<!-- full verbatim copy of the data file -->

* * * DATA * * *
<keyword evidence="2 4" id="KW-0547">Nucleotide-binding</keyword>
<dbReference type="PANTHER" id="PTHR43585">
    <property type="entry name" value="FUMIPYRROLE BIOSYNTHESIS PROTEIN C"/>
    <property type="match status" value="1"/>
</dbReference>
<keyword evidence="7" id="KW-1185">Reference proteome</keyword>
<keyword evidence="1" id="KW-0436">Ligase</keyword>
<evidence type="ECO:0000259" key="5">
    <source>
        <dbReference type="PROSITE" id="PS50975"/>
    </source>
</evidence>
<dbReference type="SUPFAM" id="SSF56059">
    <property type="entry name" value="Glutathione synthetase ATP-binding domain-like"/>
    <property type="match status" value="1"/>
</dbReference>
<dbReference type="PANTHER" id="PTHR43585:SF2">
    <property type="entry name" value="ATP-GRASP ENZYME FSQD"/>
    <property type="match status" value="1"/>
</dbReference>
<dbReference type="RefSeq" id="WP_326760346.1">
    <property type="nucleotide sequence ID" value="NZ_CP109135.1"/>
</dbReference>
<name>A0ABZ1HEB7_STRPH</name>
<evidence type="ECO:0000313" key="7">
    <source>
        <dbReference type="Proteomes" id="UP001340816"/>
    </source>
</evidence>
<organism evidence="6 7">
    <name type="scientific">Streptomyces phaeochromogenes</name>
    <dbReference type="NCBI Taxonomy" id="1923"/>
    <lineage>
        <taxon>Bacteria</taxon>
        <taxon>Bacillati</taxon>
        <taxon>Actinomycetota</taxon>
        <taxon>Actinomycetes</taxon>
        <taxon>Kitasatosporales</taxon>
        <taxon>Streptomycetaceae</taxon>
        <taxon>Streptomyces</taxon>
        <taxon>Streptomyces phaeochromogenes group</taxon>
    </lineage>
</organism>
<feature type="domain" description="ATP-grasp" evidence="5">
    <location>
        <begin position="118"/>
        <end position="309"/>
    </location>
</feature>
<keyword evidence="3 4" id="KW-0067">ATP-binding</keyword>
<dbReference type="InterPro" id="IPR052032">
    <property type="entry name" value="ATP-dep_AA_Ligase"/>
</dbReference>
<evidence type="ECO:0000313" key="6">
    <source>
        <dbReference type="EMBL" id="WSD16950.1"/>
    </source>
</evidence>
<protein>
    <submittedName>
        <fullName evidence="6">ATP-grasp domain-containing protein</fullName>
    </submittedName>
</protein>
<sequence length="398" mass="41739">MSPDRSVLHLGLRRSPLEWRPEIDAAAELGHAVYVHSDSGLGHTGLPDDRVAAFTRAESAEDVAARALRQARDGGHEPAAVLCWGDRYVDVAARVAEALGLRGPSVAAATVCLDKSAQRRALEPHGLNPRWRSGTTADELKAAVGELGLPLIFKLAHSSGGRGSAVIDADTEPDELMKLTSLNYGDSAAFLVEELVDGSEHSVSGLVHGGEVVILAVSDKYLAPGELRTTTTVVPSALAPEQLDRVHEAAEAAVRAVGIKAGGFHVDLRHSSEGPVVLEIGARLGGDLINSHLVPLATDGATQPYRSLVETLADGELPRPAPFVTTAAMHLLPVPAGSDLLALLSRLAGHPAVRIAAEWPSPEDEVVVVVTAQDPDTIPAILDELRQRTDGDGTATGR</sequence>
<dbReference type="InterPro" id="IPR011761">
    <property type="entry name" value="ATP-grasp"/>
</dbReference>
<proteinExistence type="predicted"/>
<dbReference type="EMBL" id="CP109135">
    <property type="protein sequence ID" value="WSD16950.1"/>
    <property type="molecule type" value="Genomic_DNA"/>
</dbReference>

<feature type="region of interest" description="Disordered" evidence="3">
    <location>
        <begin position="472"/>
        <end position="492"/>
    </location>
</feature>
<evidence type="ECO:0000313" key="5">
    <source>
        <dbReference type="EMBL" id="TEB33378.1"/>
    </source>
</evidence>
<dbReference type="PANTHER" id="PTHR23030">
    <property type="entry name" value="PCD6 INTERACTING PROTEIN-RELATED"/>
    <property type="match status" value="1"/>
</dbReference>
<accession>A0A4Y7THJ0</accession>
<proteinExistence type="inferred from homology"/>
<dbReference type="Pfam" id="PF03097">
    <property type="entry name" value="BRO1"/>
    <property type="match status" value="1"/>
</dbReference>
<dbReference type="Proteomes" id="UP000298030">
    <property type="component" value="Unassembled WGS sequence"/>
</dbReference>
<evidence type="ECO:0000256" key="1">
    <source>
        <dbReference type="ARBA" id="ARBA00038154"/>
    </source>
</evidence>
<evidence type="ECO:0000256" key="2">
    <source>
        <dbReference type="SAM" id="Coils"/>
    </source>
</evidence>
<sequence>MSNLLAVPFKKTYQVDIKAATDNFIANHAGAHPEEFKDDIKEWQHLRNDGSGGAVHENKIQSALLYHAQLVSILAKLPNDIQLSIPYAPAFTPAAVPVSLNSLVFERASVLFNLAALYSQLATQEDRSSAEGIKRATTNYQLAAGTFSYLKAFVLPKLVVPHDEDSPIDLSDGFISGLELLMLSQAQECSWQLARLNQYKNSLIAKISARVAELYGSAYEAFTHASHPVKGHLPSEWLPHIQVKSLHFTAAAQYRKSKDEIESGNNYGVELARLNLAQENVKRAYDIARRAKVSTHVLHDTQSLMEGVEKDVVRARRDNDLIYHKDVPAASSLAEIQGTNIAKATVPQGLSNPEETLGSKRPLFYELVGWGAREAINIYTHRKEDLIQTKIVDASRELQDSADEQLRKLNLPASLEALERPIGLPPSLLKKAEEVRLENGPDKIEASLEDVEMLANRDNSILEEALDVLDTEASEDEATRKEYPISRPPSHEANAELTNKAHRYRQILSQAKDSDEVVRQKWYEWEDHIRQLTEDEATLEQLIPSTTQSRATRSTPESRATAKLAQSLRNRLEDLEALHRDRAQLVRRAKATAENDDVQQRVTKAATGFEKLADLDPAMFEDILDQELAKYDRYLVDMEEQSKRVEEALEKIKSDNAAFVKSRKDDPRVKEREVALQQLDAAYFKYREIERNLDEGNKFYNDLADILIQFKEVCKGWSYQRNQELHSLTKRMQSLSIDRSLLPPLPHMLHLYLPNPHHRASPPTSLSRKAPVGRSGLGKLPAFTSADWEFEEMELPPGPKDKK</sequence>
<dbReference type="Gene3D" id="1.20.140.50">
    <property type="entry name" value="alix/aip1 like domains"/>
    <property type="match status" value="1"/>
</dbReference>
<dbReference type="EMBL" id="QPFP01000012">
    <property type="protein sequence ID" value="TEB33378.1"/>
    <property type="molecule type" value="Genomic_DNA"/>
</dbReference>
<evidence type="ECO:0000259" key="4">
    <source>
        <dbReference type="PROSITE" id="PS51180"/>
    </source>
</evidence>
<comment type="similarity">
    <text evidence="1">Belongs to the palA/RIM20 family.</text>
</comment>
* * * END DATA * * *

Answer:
<keyword evidence="2 4" id="KW-0547">Nucleotide-binding</keyword>
<dbReference type="PANTHER" id="PTHR43585">
    <property type="entry name" value="FUMIPYRROLE BIOSYNTHESIS PROTEIN C"/>
    <property type="match status" value="1"/>
</dbReference>
<keyword evidence="7" id="KW-1185">Reference proteome</keyword>
<keyword evidence="1" id="KW-0436">Ligase</keyword>
<evidence type="ECO:0000259" key="5">
    <source>
        <dbReference type="PROSITE" id="PS50975"/>
    </source>
</evidence>
<dbReference type="SUPFAM" id="SSF56059">
    <property type="entry name" value="Glutathione synthetase ATP-binding domain-like"/>
    <property type="match status" value="1"/>
</dbReference>
<dbReference type="PANTHER" id="PTHR43585:SF2">
    <property type="entry name" value="ATP-GRASP ENZYME FSQD"/>
    <property type="match status" value="1"/>
</dbReference>
<dbReference type="RefSeq" id="WP_326760346.1">
    <property type="nucleotide sequence ID" value="NZ_CP109135.1"/>
</dbReference>
<name>A0ABZ1HEB7_STRPH</name>
<evidence type="ECO:0000313" key="7">
    <source>
        <dbReference type="Proteomes" id="UP001340816"/>
    </source>
</evidence>
<organism evidence="6 7">
    <name type="scientific">Streptomyces phaeochromogenes</name>
    <dbReference type="NCBI Taxonomy" id="1923"/>
    <lineage>
        <taxon>Bacteria</taxon>
        <taxon>Bacillati</taxon>
        <taxon>Actinomycetota</taxon>
        <taxon>Actinomycetes</taxon>
        <taxon>Kitasatosporales</taxon>
        <taxon>Streptomycetaceae</taxon>
        <taxon>Streptomyces</taxon>
        <taxon>Streptomyces phaeochromogenes group</taxon>
    </lineage>
</organism>
<feature type="domain" description="ATP-grasp" evidence="5">
    <location>
        <begin position="118"/>
        <end position="309"/>
    </location>
</feature>
<keyword evidence="3 4" id="KW-0067">ATP-binding</keyword>
<dbReference type="InterPro" id="IPR052032">
    <property type="entry name" value="ATP-dep_AA_Ligase"/>
</dbReference>
<evidence type="ECO:0000313" key="6">
    <source>
        <dbReference type="EMBL" id="WSD16950.1"/>
    </source>
</evidence>
<protein>
    <submittedName>
        <fullName evidence="6">ATP-grasp domain-containing protein</fullName>
    </submittedName>
</protein>
<sequence length="398" mass="41739">MSPDRSVLHLGLRRSPLEWRPEIDAAAELGHAVYVHSDSGLGHTGLPDDRVAAFTRAESAEDVAARALRQARDGGHEPAAVLCWGDRYVDVAARVAEALGLRGPSVAAATVCLDKSAQRRALEPHGLNPRWRSGTTADELKAAVGELGLPLIFKLAHSSGGRGSAVIDADTEPDELMKLTSLNYGDSAAFLVEELVDGSEHSVSGLVHGGEVVILAVSDKYLAPGELRTTTTVVPSALAPEQLDRVHEAAEAAVRAVGIKAGGFHVDLRHSSEGPVVLEIGARLGGDLINSHLVPLATDGATQPYRSLVETLADGELPRPAPFVTTAAMHLLPVPAGSDLLALLSRLAGHPAVRIAAEWPSPEDEVVVVVTAQDPDTIPAILDELRQRTDGDGTATGR</sequence>
<dbReference type="InterPro" id="IPR011761">
    <property type="entry name" value="ATP-grasp"/>
</dbReference>
<proteinExistence type="predicted"/>
<dbReference type="EMBL" id="CP109135">
    <property type="protein sequence ID" value="WSD16950.1"/>
    <property type="molecule type" value="Genomic_DNA"/>
</dbReference>

<feature type="region of interest" description="Disordered" evidence="3">
    <location>
        <begin position="472"/>
        <end position="492"/>
    </location>
</feature>
<evidence type="ECO:0000313" key="5">
    <source>
        <dbReference type="EMBL" id="TEB33378.1"/>
    </source>
</evidence>
<dbReference type="PANTHER" id="PTHR23030">
    <property type="entry name" value="PCD6 INTERACTING PROTEIN-RELATED"/>
    <property type="match status" value="1"/>
</dbReference>
<accession>A0A4Y7THJ0</accession>
<proteinExistence type="inferred from homology"/>
<dbReference type="Pfam" id="PF03097">
    <property type="entry name" value="BRO1"/>
    <property type="match status" value="1"/>
</dbReference>
<dbReference type="Proteomes" id="UP000298030">
    <property type="component" value="Unassembled WGS sequence"/>
</dbReference>
<evidence type="ECO:0000256" key="1">
    <source>
        <dbReference type="ARBA" id="ARBA00038154"/>
    </source>
</evidence>
<evidence type="ECO:0000256" key="2">
    <source>
        <dbReference type="SAM" id="Coils"/>
    </source>
</evidence>
<sequence>MSNLLAVPFKKTYQVDIKAATDNFIANHAGAHPEEFKDDIKEWQHLRNDGSGGAVHENKIQSALLYHAQLVSILAKLPNDIQLSIPYAPAFTPAAVPVSLNSLVFERASVLFNLAALYSQLATQEDRSSAEGIKRATTNYQLAAGTFSYLKAFVLPKLVVPHDEDSPIDLSDGFISGLELLMLSQAQECSWQLARLNQYKNSLIAKISARVAELYGSAYEAFTHASHPVKGHLPSEWLPHIQVKSLHFTAAAQYRKSKDEIESGNNYGVELARLNLAQENVKRAYDIARRAKVSTHVLHDTQSLMEGVEKDVVRARRDNDLIYHKDVPAASSLAEIQGTNIAKATVPQGLSNPEETLGSKRPLFYELVGWGAREAINIYTHRKEDLIQTKIVDASRELQDSADEQLRKLNLPASLEALERPIGLPPSLLKKAEEVRLENGPDKIEASLEDVEMLANRDNSILEEALDVLDTEASEDEATRKEYPISRPPSHEANAELTNKAHRYRQILSQAKDSDEVVRQKWYEWEDHIRQLTEDEATLEQLIPSTTQSRATRSTPESRATAKLAQSLRNRLEDLEALHRDRAQLVRRAKATAENDDVQQRVTKAATGFEKLADLDPAMFEDILDQELAKYDRYLVDMEEQSKRVEEALEKIKSDNAAFVKSRKDDPRVKEREVALQQLDAAYFKYREIERNLDEGNKFYNDLADILIQFKEVCKGWSYQRNQELHSLTKRMQSLSIDRSLLPPLPHMLHLYLPNPHHRASPPTSLSRKAPVGRSGLGKLPAFTSADWEFEEMELPPGPKDKK</sequence>
<dbReference type="Gene3D" id="1.20.140.50">
    <property type="entry name" value="alix/aip1 like domains"/>
    <property type="match status" value="1"/>
</dbReference>
<dbReference type="EMBL" id="QPFP01000012">
    <property type="protein sequence ID" value="TEB33378.1"/>
    <property type="molecule type" value="Genomic_DNA"/>
</dbReference>
<evidence type="ECO:0000259" key="4">
    <source>
        <dbReference type="PROSITE" id="PS51180"/>
    </source>
</evidence>
<comment type="similarity">
    <text evidence="1">Belongs to the palA/RIM20 family.</text>
</comment>